UK Football

UK football notebook: New Kentucky coach outlines plan to limit drops

New offensive coach Darin Hinshaw spoke during an news conference at Commonwealth Stadium on Jan. 4.
New offensive coach Darin Hinshaw spoke during an news conference at Commonwealth Stadium on Jan. 4. cbertram@herald-leader.com

It was an interesting juxtaposition hearing an old offensive coordinator’s perspective and a new offensive coordinator’s perspective on Kentucky’s pass catching problems.

Just after the Louisville loss in November, Kentucky’s then-offensive coordinator Shannon Dawson seemed at a loss when asked about how to fix the drops:

“I don’t know,” he said. “I’ve never really had that issue in the past. So that’s a tough question, because I don’t think there’s — if there was a perfect formula to that answer, then there would be people that would patent it and probably make a lot of money.”

Two months later, that question was posed to the passing portion of Kentucky’s new offensive coaching tandem and he broke his plan down in detail.

Darin Hinshaw, co-offensive coordinator and quarterbacks coach, rattled off names of NFL receivers that he helped coach at Tennessee like Cordarrelle Patterson, Justin Hunter and Da’Rick Rogers as well as two of the top receivers in Memphis history.

“You talk to them about the same thing,” Hinshaw said when asked about the UK drops. “When the ball’s in the air, it’s your ball. Quarterback’s not meaning to throw a bad ball and if you go in with that mentality, that that ball is my ball, I must go get it and then how do you catch the football.”

It’s not just talk, either.

It’s drills. Lots and lots of drills.

“I talk about the details of the white stripe, hands, tight diamond, eyes to the tuck every single time,” said Hinshaw, who already has been working with former running backs coach turned wide receivers coach Chad Scott on developing a plan.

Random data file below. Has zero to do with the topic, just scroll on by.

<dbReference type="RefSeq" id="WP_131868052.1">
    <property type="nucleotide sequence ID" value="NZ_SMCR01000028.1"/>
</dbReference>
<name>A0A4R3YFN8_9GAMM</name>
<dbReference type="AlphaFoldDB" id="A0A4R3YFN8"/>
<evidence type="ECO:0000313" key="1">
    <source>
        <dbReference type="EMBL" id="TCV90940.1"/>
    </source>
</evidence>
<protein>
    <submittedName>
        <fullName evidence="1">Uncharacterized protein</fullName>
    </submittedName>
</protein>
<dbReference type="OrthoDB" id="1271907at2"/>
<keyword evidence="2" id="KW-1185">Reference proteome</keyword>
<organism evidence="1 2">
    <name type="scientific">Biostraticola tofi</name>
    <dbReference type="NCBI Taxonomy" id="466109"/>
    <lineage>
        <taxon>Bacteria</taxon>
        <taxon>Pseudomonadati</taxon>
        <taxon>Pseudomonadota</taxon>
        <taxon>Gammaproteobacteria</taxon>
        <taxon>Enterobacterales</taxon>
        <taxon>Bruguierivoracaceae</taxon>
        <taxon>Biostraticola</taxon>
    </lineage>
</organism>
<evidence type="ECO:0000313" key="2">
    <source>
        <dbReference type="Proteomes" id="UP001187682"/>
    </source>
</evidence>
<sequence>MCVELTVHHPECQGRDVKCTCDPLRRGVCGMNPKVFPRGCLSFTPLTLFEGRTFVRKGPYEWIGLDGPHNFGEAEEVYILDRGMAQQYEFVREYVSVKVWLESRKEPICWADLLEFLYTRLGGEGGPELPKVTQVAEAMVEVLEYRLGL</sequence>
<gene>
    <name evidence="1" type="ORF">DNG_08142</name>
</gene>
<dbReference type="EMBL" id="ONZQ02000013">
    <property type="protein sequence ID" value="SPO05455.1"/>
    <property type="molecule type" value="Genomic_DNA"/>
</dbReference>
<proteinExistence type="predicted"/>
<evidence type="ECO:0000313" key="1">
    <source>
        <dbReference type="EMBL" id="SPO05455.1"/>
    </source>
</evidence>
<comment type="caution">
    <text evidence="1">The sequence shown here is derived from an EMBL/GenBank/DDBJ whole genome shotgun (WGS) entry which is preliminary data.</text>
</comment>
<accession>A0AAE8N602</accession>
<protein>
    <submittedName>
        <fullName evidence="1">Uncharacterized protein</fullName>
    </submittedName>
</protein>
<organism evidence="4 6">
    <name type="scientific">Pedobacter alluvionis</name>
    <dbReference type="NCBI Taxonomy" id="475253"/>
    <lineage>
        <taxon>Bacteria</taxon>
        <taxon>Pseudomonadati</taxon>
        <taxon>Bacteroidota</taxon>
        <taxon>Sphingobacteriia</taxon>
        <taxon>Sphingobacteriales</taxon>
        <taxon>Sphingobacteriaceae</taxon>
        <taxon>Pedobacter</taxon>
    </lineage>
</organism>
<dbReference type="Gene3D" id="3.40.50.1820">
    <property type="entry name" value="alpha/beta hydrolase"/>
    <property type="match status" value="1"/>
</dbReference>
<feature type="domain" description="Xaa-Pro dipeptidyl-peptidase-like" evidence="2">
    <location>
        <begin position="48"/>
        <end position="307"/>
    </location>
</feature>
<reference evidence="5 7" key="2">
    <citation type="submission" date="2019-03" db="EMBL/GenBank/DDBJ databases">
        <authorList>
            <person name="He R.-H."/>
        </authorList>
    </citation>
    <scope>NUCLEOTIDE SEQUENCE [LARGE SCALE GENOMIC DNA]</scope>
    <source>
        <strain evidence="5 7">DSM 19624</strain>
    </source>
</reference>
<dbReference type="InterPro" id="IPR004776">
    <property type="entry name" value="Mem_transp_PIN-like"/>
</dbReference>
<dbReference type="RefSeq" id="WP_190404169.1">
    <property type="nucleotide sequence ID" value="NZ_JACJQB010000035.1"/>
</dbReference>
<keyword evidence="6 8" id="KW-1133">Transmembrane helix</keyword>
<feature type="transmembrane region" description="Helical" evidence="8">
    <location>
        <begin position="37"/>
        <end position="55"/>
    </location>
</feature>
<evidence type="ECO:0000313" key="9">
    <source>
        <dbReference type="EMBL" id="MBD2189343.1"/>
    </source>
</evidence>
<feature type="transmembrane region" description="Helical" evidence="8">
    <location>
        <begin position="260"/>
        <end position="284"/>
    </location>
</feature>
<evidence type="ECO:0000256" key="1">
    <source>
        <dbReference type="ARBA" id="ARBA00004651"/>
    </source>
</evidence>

“We practice those from the moment we get here. We’re going to be able to catch the football a lot better than we have in the past. It’s going to be about coaching, it’s going to be about the details.”

The details of how players do things and why they do things will become a regular discussion point for Kentucky, which returns every player who caught a pass last season with the exception of quarterback Patrick Towles, whose one catch was his own batted-back pass.

The Cats also have two highly touted redshirt freshmen in Tavin Richardson and Jabari Greenwood along with true freshman Dakota Holtzclaw, who will be on campus for spring, and soon-to-be signees Zy’Aire Hughes and Kayaune Ross.

The details and drills won’t just fall on the wide receivers, either, said Hinshaw, whose Cincinnati offenses connected on 62.7 percent of their throws in his three seasons there (UK connected on 56.8 percent in that same timeframe).

“When you want to be good at throwing the football for receivers and quarterbacks, you’ve got to do it all the time,” he said in a recent sit-down interview with a select group of media. “And we’re starting Monday. We’re starting and we won’t finish -- we have a plan to go all the way through -- the spring, all the way through the summer and we’ll go all the way until we go to training camp. …